Thursday, July 27, 2017

FOODFIC: Please Welcome Juli D. Revezzo, Author of House of Dark Envy

In  my latest novel, House of Dark Envy, my heroine Sarahjane is a young painter so when she has a chance to study with a painting master, she jumps at the chance.

She is surprised to learn, however, that though she stays in the master’s house, she’s also left with the run of it, while he goes off gallivanting around town. For a young lady in the 19th century, this was  a strange things she deals with, mostly young ladies were followed around by mothers and chaperones and not allowed such freedom. Running of the house of course means dinners so she pretty much does what she wants in terms of meals, as far as the markets allowed. This was, of course, before you could run off to the store to buy any ole thing, regardless of whether it was in season or not.

Aside from her meals, she drinks a lot of tea. For most people, tea is the first thing they think of, when they think of Victorian Britain, and Sarahjane’s daily repast was no different. Though she never frequents a tea room, at least during her educational stay in York, she does consume the popular drink with a few little dainty sandwiches or cakes, if she’s hungry enough!

It’s an interesting tradition and one that many partake of today, even in the United States. My grandmother used to have her tea every day like clockwork, and I can say I myself have gone to a high tea.

Okay, okay, I wasn’t all decked out in Victorian finery but it happened! I have the pictures to prove it. :) In looking into what-all else she might have, the Britons ate differently than we Americans. There’s sausage and ham—and tomatoes, of all things, to comprise their breakfasts. Which sounds a lot more like lunch to me. More often than not, I can see her just having a biscuit and a bit of tea. Something she can eat with one hand, while painting with the other. :)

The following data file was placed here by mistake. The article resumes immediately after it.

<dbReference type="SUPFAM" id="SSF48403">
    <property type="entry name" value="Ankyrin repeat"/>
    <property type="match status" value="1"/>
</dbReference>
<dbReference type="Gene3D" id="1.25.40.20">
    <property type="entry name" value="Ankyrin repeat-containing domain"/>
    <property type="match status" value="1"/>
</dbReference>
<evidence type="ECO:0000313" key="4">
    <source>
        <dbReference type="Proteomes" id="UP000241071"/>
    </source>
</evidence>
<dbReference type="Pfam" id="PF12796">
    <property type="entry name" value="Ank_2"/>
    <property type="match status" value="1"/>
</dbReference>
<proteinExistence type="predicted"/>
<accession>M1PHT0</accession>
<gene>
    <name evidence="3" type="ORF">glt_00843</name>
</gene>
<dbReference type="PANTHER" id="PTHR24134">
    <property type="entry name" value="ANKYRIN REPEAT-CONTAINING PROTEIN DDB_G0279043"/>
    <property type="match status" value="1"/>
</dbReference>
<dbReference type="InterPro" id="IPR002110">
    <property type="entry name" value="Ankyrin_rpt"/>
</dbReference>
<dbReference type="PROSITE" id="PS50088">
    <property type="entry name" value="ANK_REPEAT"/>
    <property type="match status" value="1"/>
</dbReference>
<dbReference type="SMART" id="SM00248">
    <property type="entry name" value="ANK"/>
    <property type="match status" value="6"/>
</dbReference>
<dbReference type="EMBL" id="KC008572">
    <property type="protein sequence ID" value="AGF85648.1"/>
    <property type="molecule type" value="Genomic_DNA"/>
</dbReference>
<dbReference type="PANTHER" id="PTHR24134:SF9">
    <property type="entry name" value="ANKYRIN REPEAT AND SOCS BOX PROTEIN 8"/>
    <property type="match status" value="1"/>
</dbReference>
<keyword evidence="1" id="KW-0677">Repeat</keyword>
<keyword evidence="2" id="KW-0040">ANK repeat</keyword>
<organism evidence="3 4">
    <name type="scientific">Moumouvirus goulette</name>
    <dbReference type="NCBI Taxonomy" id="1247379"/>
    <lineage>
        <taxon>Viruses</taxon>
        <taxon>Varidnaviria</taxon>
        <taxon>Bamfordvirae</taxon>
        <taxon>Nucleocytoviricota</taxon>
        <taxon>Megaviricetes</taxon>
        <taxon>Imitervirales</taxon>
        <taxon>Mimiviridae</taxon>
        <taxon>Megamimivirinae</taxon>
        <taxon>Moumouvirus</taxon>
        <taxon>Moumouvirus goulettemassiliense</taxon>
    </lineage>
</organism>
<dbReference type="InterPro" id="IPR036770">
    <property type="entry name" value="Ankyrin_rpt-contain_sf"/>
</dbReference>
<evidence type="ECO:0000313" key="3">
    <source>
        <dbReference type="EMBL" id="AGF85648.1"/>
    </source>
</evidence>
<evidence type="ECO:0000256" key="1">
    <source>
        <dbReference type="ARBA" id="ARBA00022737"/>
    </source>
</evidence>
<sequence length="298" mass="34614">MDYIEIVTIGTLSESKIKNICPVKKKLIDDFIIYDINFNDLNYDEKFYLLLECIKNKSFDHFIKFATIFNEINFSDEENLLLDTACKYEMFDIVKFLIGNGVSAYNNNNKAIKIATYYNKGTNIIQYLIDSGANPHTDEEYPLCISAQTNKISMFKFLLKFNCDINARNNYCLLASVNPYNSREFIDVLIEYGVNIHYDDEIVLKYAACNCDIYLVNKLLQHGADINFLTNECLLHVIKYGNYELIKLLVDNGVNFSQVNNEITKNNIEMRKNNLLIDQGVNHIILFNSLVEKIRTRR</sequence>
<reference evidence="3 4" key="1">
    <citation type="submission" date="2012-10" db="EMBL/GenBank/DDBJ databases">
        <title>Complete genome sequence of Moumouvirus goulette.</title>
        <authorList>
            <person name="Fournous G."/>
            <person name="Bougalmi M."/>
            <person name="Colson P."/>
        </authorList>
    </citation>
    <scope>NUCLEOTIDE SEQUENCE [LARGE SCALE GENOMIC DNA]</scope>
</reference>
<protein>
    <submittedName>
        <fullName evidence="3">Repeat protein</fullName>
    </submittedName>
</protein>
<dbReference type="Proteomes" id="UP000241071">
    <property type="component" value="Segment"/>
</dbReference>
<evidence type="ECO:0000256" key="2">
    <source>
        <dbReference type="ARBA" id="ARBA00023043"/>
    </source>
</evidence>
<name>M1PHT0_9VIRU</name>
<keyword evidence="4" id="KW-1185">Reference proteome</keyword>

Thanks for stopping by to share your food for thought, Juli!

You can find Juli here:

Synopsis of House of Dark Envy:

Surely, lightning can’t strike twice...

1888: When Sarahjane attends Lady Morville’s costume party, she never expects to learn her old beau Felix Gryffith is under the illustrious woman’s patronage and stands on the cusp of making a world-changing discovery. Felix, whose lies disgraced her in the eyes of the London elite by labeling her a flirt.

Felix’s love for Sarahjane has never wavered, despite the scandal that forced them apart. He’s desperate to tell her the truth, if he can convince her to listen.

Fate lurked in the shadows that night, years ago. Has it returned to grant Sarahjane and Felix their wishes, or terrorize them?

Works cited:
Articles about English breakfasts:

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